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PUBLIC RELEASE DATE:
6-May-2008

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Contact: Mary Jane Gore
mary.gore@duke.edu
919-660-1309
Duke University Medical Center
@Duke_Medicine

Blocked brain enzyme decreases appetite and promotes weight loss

DURHAM, N.C. - Imagine being able to tone down appetite and promote weight loss, while improving the body's ability to handle blood sugar levels.

That's just what Tony Means, PhD, and his team at the Duke University Medical Center were able to do when they blocked a brain enzyme, CaMKK2, in mice.

"We believe we have identified an important drug development target that could potentially turn into a metabolic triple play: appetite control, weight loss and blood sugar management," said Means, who is the Nanaline H. Duke Professor and Chairman of Pharmacology and Cancer Biology.

For many years, scientists have been identifying and testing every step of the appetite stimulation and suppression pathways in search of a target. Such research is considered critical to finding ways for people to better control their weight and minimize their risk of developing diabetes, heart disease and other health conditions.

Activation of the enzyme CaMKK2 is just one step in the appetite stimulation pathway located in the hypothalamus section of the brain. An empty stomach releases the hormone ghrelin, which launches a cascade of signals that ultimately results in increased appetite.

Means and colleagues believed that CaMKK2 in the ghrelin pathway might be a likely candidate for study, because it activates AMPK, an enzyme that stimulates animals to eat and gain weight. They tested their theory in several ways, the results of which are published in the May issue of Cell Metabolism. The work was funded by NIH grants, as well as by the Australian Research Council, National Heart Foundation, and the National Health and Medical Research Council of Australia.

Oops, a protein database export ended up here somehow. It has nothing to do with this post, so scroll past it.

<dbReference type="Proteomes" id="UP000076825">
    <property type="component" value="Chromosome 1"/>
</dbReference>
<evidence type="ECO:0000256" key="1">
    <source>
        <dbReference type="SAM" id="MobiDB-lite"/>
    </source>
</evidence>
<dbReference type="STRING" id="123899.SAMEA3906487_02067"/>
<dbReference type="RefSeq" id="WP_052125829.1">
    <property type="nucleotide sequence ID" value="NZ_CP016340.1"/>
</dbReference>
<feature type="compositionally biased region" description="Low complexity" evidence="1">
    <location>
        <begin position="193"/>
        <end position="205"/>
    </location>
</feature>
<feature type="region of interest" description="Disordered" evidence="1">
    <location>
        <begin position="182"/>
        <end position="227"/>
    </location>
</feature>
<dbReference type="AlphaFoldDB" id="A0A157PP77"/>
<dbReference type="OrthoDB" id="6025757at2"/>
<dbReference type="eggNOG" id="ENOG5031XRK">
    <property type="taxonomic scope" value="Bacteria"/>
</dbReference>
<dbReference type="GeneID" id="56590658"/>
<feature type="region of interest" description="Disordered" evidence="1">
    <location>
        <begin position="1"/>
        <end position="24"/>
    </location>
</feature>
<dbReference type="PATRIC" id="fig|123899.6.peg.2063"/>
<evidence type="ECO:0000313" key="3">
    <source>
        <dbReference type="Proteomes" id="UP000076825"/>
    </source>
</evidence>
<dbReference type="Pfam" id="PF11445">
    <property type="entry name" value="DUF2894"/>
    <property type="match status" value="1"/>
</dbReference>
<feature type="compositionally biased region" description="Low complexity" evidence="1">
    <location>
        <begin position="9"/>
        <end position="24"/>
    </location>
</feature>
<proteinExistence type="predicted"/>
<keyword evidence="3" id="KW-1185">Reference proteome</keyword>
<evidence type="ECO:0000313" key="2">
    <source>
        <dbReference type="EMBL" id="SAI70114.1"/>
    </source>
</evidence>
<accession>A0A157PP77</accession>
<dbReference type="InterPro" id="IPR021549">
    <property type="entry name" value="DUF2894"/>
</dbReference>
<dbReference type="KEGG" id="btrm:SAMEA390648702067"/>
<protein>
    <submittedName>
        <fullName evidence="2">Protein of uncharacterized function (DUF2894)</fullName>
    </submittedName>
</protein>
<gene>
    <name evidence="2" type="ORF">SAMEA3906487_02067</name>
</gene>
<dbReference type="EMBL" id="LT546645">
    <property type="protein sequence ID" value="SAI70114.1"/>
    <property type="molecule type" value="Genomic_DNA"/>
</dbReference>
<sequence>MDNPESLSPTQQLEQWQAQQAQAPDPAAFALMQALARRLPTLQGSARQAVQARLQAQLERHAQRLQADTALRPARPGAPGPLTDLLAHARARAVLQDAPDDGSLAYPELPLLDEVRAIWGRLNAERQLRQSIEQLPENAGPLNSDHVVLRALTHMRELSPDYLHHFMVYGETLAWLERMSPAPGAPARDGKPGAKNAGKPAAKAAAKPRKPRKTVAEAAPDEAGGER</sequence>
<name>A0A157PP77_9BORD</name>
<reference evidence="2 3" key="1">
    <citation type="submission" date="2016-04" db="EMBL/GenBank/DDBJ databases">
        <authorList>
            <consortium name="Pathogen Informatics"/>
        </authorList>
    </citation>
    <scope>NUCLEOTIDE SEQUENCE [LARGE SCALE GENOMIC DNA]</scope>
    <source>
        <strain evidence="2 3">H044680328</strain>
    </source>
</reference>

First they blocked CaMKK2 in mice with a specialized molecule inhibitor and then measured food intake. These mice ate significantly less food than untreated mice during the six days in which they were evaluated, and also lost body weight, which led the scientists to think they might be on to something.

Next they studied a group of mice that normally do not make CaMKK2 and found that the molecule inhibitor did not change feeding behavior or reduce weight. "The fact that blocking CaMKK2 worked in normal mice to make them eat less and lose weight, but not in mice missing the enzyme, provides compelling evidence that CaMKK2 signaling is a requirement for appetite control," Means said.

They also studied both normal mice and mice missing CaMKK2 to learn how these types responded to low-fat and high-fat diets. After nearly 30 weeks on the specific diets, the normal mice on the high-fat diet became diabetic - they were unable to respond to insulin and weren't able to manage blood sugar levels well. In contrast, the normal mice on a low-fat diet stayed healthy.

In mice missing CaMKK2, the scientists found that they stayed healthy regardless of whether they were on a low-fat or high-fat diet. The CAMKK2-negative mice apparently were protected from changes that lead to diabetes in a high-fat diet.

"Remarkably, we find that blocking CaMKK2 in the brain prevents the deposits of fat in liver and skeletal muscle that are characteristic of obese, diabetic patients," Means said. "We find this very exciting and are trying to understand the mechanism responsible for this protective effect, as well as to identify more potent drugs to inhibit CaMKK2."

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Other contributing authors include Kristin Anderson, Thomas Ribar, Fumin Lin, Pamela Noeldner and Michelle Green of the Duke Department of Pharmacology and Cancer Biology; Michael Muehlbauer of the Sarah Steadman Center for Nutrition and Metabolism in the Duke University Medical School; Lee Witters of the Departments of Medicine and Biochemistry at Dartmouth Medical School and the Dartmouth Department of Biological Sciences; and Bruce Kemp of the St. Vincents Institute of Medical Research, the CSIRO Molecular and Health Technologies (a branch of Australia's national science agency) and the University of Melbourne in Australia.



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